Basic principles of electricity

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Basic principles of electricity
Unit 203: Scientific principles for domestic, industrial and commercial plumbing Outcome 6 Basic principles of electricity

Principles of electricity
Voltage = V The unit for electromotive force (emf). The higher the voltage the greater the force is to cause electrons to flow along the conductor (eg 240v for domestic). Current = I The ampere is the unit of current, and can be defined as the unit of quantity or volume passing down a conductor. (eg 3 amp fuse). Resistance = R The ohm is the unit of resistance, which opposes the flow of current.

Principles of electricity
Watts = W It is the unit of power for an appliance. Power is used to make an appliance work; as some power is absorbed, an appliance is never 100% efficient (e.g 3kW immersion heater). Joules = J The unit of electrical energy. As this is so small, it is not generally used. Today it would be measured in the kilowatt hour, which is how electricity bills are measured.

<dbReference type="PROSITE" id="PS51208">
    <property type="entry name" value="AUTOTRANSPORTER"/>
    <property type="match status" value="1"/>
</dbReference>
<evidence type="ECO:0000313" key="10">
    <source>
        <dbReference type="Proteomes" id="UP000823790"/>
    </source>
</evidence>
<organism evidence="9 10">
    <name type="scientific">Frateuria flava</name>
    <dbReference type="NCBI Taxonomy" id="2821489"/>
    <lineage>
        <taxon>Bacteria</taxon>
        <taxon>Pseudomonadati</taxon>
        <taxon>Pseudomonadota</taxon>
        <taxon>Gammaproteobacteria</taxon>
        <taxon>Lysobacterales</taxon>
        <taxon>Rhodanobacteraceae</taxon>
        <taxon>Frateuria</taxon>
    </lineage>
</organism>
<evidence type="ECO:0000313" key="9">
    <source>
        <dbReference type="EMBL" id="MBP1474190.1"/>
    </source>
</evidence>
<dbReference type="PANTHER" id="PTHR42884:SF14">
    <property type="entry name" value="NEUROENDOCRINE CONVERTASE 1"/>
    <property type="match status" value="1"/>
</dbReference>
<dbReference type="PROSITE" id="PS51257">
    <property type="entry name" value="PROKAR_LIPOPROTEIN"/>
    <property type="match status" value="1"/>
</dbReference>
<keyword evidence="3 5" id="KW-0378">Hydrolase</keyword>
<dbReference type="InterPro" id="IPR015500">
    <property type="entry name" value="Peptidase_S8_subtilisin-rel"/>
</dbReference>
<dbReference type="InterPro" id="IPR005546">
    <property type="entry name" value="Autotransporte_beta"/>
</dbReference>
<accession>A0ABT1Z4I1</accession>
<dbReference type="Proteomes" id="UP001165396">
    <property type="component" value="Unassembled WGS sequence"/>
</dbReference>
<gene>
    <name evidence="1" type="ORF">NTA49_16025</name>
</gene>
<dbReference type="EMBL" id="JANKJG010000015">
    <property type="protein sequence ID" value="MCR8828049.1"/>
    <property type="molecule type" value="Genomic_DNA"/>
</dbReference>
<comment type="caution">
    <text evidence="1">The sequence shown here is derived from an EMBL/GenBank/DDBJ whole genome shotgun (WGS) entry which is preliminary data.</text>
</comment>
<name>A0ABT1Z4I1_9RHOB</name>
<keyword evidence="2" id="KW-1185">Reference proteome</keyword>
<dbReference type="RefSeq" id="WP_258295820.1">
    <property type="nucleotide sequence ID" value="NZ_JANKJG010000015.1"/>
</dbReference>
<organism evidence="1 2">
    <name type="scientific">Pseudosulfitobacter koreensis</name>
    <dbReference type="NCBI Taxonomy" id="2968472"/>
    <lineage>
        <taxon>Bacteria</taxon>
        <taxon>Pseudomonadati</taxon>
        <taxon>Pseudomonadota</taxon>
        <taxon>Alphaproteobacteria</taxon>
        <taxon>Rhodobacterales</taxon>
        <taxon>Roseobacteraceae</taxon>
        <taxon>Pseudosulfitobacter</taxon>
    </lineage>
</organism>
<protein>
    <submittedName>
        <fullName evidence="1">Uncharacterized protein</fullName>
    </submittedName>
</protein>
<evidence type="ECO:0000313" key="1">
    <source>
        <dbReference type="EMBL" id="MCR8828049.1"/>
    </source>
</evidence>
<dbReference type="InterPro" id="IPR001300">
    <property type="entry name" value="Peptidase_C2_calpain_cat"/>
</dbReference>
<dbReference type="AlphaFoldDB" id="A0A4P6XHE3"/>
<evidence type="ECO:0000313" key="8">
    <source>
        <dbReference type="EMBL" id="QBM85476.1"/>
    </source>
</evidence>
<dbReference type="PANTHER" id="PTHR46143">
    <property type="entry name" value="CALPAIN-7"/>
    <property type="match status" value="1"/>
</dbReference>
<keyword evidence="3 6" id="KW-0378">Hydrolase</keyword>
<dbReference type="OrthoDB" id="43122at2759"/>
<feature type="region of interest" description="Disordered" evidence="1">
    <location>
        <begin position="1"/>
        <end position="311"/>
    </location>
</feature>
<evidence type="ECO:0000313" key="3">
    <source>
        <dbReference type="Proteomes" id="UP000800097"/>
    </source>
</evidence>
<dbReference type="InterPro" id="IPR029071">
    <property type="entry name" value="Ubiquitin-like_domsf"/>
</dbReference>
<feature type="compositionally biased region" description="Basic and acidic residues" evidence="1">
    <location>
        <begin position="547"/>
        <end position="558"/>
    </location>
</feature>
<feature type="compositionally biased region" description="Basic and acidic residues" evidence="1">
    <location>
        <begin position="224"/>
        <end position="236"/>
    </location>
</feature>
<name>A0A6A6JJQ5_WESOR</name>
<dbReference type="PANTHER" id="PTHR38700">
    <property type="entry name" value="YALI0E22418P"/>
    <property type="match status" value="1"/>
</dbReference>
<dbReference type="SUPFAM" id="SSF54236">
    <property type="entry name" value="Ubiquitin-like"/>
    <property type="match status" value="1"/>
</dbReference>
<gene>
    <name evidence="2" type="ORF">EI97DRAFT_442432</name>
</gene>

Principles of electricity
The relationship between watts – amps – volts W A V

Try and work out the following…
1. If an appliance needs 3kW in a domestic property, what is the fuse size? 12.5 amp. 2. In a domestic property, an appliance has a fuse size of 3 amp. What is the maximum power rating of the appliance? 720w or 0.72kW. 3. An appliance has a 5 amp fuse and needs 1.2kW of power. What is the voltage required? 240v.

Electrical components
Ohm’s Law shows the relationship between: voltage – current – resistance V I R

Try and work out the following…
1. What would be the resistance of a domestic appliance if the fuse size was 3 amp? 80 ohms. 2. What is the fuse size for a domestic appliance which has 1,200 ohms resistance? 0.2 amp. 3. If an appliance had a fuse rated at 13 amp and the resistance was 32 ohms, what would the voltage be? 415v.

Principles of electricity
AC = alternating current = mains electricity (electromagnetically) The sinusoidal wave form Hz = cycles per second = 50Hz in UK

Principles of electricity
DC = direct current = batteries (chemically). Dissimilar metals in a dilute acid solution Cathode eats away the anode ammeter dilute sulphuric acid copper cathode (positive) zinc anode (negative)

Principles of electricity
DC symbols Rectified and battery AC symbol